Less power, better handling? Bentley launches new Continental GTs with smaller V8 engines

The new GT and GT Convertible still boast all the luxurious comforts you would expect from the marque.

“Bigger is better” is an axiom that holds true for many things, but sometimes less is more. Take the Bentley Continental GT and the GT Convertible. The latest refresh of the iconic Conti was a supremely handsome one, and the new sleek lines give the coupe a serious presence. And the twin-turbo W-12 under that elongated hood gives it some serious punch, with 626 horsepower and 664 pound-feet of torque on tap. But maybe you want a little less engine? Good news: meet the V-8 Continental GT and GT Convertible.

Bentley Continental GT V8

If you’re reading that and wondering who on earth would want less engine, you’re probably not alone, but hear us out. The twin-turbo 4.0-litre V-8 that the crew at Crewe is outfitting the V-8 Bentleys with is a glorious beating heart, good for 542 horsepower and 568 lb-ft of yank. That’s pushed to all four wheels via an eight-speed automatic transmission and propels the GT coupe to 60 in just under 4 seconds, while the GT cabriolet is a tenth of a second behind. That’s not too far off the W-12 variant, so yes, you’re sacrificing a bit of power, but really, you won’t notice the delta when you mash the drilled aluminium gas pedal into the plush carpeting. It’s still a Bentley, which means it pulls like a freight train and doesn’t let up until you do.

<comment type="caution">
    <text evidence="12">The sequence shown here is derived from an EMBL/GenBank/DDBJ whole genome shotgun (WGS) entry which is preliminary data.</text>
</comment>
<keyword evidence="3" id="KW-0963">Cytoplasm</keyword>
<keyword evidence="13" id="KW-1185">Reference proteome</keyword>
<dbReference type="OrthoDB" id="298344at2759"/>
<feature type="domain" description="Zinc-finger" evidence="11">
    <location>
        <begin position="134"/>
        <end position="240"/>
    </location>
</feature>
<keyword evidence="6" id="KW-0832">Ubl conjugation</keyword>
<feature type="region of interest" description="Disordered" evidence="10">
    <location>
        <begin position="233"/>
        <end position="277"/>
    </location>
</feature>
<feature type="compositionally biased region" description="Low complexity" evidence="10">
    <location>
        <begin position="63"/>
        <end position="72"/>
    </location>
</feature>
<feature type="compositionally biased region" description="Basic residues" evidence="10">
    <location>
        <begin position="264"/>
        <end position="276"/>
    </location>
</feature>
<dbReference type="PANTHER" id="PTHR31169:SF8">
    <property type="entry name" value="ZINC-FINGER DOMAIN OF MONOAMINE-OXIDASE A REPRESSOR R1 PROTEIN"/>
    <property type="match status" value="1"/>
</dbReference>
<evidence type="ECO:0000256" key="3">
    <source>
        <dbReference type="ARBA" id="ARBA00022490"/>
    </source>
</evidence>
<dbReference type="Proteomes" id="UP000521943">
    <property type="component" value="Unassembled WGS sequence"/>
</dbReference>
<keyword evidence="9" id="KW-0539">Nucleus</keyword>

Because the V-8 is smaller and lighter than the W-12, it’ll handle a bit better, too. While we adore the Conti W-12, the V-8 is a mite more engaging to drive because it moves through corners a tad easier. Hollow, lightweight anti-roll bars come standard, though the Bentley Dynamic Ride System that’s standard on the W-12 is available here as a tick-box option.

Bentley Continental GT Convertible V8-2

It should also be a little more wallet-friendly at the pump, as it features the same cylinder deactivation that the W-12 enjoys, and most of the time it’s only using rear-wheel drive. A new exhaust note for the V-8 means it may sound a little more throaty and alluring than the W-12.

Visually, you’d be hard-pressed to distinguish a V-8 from the W-12. Small V-8 badges on the front wings, and quad-pipe exhausts in lieu of dual-exit pipes are the only telltale signs. Bentley V-8s used to feature a red “B” in the emblems, but that doesn’t look to have carried over here. Pricing has yet to be announced, while a 2020 delivery can be expected.

More Cars